It's October and Japan is gearing up for Halloween; ghouls, ghosts and broadly grinning jack o’ lanterns wink from shop windows, and seemingly everything is now available in pumpkin flavor. But Halloween is still a very recent phenomenon in Japan. Not so long ago, hardly anyone in the country even knew that such a thing as Halloween existed. What brought on the holiday's sudden surge in popularity?
椎野生子 21歳 @namaQchoroQ 
— 東京 Select Snap (@TOKYO_Select_) October 21, 2016 
Namako Shino (21) @namaQchoroQ 
Q: What would you like to dress up as for Halloween? A: ‘A zombie.’
Why? ‘So that I can join the zombie flash mob at Universal Studios Japan (USJ).’
This month's theme is ‘What would you like to dress up as for Halloween?’
[Photo contest entry instructions]
While the Japanese versions of these holidays are not quite the same as their original counterparts, they do have one thing in common: they are a great opportunity for companies to make bucketloads of money.
— ユニバーサル・スタジオ・ジャパン公式 (@USJ_Official) October 13, 2016 
It's less than a month until the end of Halloween Horror Nights at Universal Studios Japan… There is no escape… Don't pass up the opportunity to experience USJ's 15th anniversary zombie extravaganza! Until November 6!
It comes as no surprise, then, that it was theme parks that first introduced Halloween to Japan.
Tokyo Disneyland began “Disney Happy Halloween” in 1997 . The event was a hit, and has increased in scale every year since. Now, the celebrations kick off as early as September.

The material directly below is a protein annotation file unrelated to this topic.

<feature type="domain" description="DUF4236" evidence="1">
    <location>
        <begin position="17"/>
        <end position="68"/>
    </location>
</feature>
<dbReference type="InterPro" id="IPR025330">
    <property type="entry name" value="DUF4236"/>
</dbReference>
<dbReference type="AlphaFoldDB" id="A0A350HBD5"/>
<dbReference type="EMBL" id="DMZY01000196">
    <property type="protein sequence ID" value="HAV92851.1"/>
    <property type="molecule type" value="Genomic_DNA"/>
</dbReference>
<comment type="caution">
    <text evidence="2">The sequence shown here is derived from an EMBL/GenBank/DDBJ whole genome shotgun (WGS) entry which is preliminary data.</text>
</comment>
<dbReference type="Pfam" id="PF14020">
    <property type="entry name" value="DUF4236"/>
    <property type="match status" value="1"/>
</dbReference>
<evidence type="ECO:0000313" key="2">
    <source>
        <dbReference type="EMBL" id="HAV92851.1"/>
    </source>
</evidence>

Universal Studios Japan (USJ)  in Osaka, which opened its doors in 2001, jumped on the Halloween bandwagon the very next year. Today, Universal Studios offers a variety of horror-themed events during the spooky season, and invites guests to come in costume.
The USJ theme park has plenty of walk-throughs, a new take on the traditional haunted house (also popular in Japan) and other Halloween attractions for guests who enjoy a good fright.
Perhaps the most popular Halloween attraction at Universal Studios is its “zombie flash mob.”
Hoardes of the undead terrify guests, brandishing chainsaws and feasting on unfortunate victims between meticulously coordinated dance performances.
— 丸見え！USJツイ！ (@et_bttf) October 17, 2016 
Zombie mob at USJ's Gramercy Park. It was so cool, I couldn't look away…
I thought I could hear the zombies laughing at the strange sounds one of the zombies was making, but maybe it was just my imagination. LOL
One of the reasons that Halloween has taken off in Japan is probably the country's well-known affinity for cosplay .
Many Japanese people will gladly take any excuse to wear a costume, and bars, nightclubs, and theme parks have taken advantage of this, promoting Halloween as a time for dress up and debauchery.
Around October 31, hordes of witches, vampires, zombies, schoolgirls, and zombie schoolgirls can be found in Shibuya (in Tokyo), Amerikamura (in Osaka), and other busy areas of Japan's major cities.
Trick-or-Treating: Links to the Mafia?
Halloween is largely a costume festival in Japan, where trick-or-treating has failed to catch on. Due to the Japanese people's reluctance to inconvenience others, it is unlikely that trick-or-treating for children will see an increase in popularity.
Perhaps the closest thing the country has seen to trick-or-treating is an annual Halloween party hosted by Yamaguchi-gumi, Japan's largest mafia (or yakuza) organization, where mobsters hand out bags of candy to children (though it seems like they don't wear costumes themselves).